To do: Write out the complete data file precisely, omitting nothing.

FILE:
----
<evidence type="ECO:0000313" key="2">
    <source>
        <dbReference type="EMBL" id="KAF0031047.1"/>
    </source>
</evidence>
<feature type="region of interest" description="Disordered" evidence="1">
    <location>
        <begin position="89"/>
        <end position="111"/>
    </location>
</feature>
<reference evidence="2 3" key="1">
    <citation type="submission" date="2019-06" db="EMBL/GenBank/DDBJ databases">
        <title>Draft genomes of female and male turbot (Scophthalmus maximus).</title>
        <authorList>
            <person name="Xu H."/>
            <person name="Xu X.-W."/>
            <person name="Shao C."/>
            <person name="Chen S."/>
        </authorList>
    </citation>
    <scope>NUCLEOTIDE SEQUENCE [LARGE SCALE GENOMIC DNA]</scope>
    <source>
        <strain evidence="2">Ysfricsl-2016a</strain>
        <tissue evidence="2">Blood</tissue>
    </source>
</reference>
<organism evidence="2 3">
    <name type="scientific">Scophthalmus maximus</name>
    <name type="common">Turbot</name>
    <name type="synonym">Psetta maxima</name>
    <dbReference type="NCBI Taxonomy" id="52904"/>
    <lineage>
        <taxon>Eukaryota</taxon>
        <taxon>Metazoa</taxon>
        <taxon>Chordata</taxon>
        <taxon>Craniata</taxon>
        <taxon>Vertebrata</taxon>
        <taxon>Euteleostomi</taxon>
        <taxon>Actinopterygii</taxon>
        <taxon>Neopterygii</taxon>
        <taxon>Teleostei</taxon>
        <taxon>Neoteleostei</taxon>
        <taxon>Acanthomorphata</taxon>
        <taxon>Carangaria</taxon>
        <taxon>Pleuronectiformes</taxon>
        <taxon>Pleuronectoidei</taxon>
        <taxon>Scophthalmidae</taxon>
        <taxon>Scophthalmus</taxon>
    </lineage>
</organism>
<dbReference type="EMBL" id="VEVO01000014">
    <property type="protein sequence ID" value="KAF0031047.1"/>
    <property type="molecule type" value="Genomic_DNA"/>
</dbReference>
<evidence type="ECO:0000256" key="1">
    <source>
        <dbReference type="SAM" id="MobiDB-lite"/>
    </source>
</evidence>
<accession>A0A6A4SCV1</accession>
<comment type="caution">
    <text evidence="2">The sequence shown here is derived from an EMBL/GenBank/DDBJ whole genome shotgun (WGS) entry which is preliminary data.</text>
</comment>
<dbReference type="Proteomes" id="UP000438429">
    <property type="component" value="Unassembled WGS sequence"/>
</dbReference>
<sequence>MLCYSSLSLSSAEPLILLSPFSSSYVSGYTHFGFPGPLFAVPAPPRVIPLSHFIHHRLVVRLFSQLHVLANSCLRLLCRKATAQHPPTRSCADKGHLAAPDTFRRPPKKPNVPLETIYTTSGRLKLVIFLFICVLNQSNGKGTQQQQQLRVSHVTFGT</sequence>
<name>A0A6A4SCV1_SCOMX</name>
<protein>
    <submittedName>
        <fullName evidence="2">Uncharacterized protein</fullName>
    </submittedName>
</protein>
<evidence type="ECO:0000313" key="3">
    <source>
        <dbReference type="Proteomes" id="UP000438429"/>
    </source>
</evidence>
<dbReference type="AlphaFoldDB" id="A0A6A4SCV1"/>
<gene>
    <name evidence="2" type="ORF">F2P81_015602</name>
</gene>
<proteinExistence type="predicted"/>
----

<evidence type="ECO:0000313" key="2">
    <source>
        <dbReference type="EMBL" id="KAF0031047.1"/>
    </source>
</evidence>
<feature type="region of interest" description="Disordered" evidence="1">
    <location>
        <begin position="89"/>
        <end position="111"/>
    </location>
</feature>
<reference evidence="2 3" key="1">
    <citation type="submission" date="2019-06" db="EMBL/GenBank/DDBJ databases">
        <title>Draft genomes of female and male turbot (Scophthalmus maximus).</title>
        <authorList>
            <person name="Xu H."/>
            <person name="Xu X.-W."/>
            <person name="Shao C."/>
            <person name="Chen S."/>
        </authorList>
    </citation>
    <scope>NUCLEOTIDE SEQUENCE [LARGE SCALE GENOMIC DNA]</scope>
    <source>
        <strain evidence="2">Ysfricsl-2016a</strain>
        <tissue evidence="2">Blood</tissue>
    </source>
</reference>
<organism evidence="2 3">
    <name type="scientific">Scophthalmus maximus</name>
    <name type="common">Turbot</name>
    <name type="synonym">Psetta maxima</name>
    <dbReference type="NCBI Taxonomy" id="52904"/>
    <lineage>
        <taxon>Eukaryota</taxon>
        <taxon>Metazoa</taxon>
        <taxon>Chordata</taxon>
        <taxon>Craniata</taxon>
        <taxon>Vertebrata</taxon>
        <taxon>Euteleostomi</taxon>
        <taxon>Actinopterygii</taxon>
        <taxon>Neopterygii</taxon>
        <taxon>Teleostei</taxon>
        <taxon>Neoteleostei</taxon>
        <taxon>Acanthomorphata</taxon>
        <taxon>Carangaria</taxon>
        <taxon>Pleuronectiformes</taxon>
        <taxon>Pleuronectoidei</taxon>
        <taxon>Scophthalmidae</taxon>
        <taxon>Scophthalmus</taxon>
    </lineage>
</organism>
<dbReference type="EMBL" id="VEVO01000014">
    <property type="protein sequence ID" value="KAF0031047.1"/>
    <property type="molecule type" value="Genomic_DNA"/>
</dbReference>
<evidence type="ECO:0000256" key="1">
    <source>
        <dbReference type="SAM" id="MobiDB-lite"/>
    </source>
</evidence>
<accession>A0A6A4SCV1</accession>
<comment type="caution">
    <text evidence="2">The sequence shown here is derived from an EMBL/GenBank/DDBJ whole genome shotgun (WGS) entry which is preliminary data.</text>
</comment>
<dbReference type="Proteomes" id="UP000438429">
    <property type="component" value="Unassembled WGS sequence"/>
</dbReference>
<sequence>MLCYSSLSLSSAEPLILLSPFSSSYVSGYTHFGFPGPLFAVPAPPRVIPLSHFIHHRLVVRLFSQLHVLANSCLRLLCRKATAQHPPTRSCADKGHLAAPDTFRRPPKKPNVPLETIYTTSGRLKLVIFLFICVLNQSNGKGTQQQQQLRVSHVTFGT</sequence>
<name>A0A6A4SCV1_SCOMX</name>
<protein>
    <submittedName>
        <fullName evidence="2">Uncharacterized protein</fullName>
    </submittedName>
</protein>
<evidence type="ECO:0000313" key="3">
    <source>
        <dbReference type="Proteomes" id="UP000438429"/>
    </source>
</evidence>
<dbReference type="AlphaFoldDB" id="A0A6A4SCV1"/>
<gene>
    <name evidence="2" type="ORF">F2P81_015602</name>
</gene>
<proteinExistence type="predicted"/>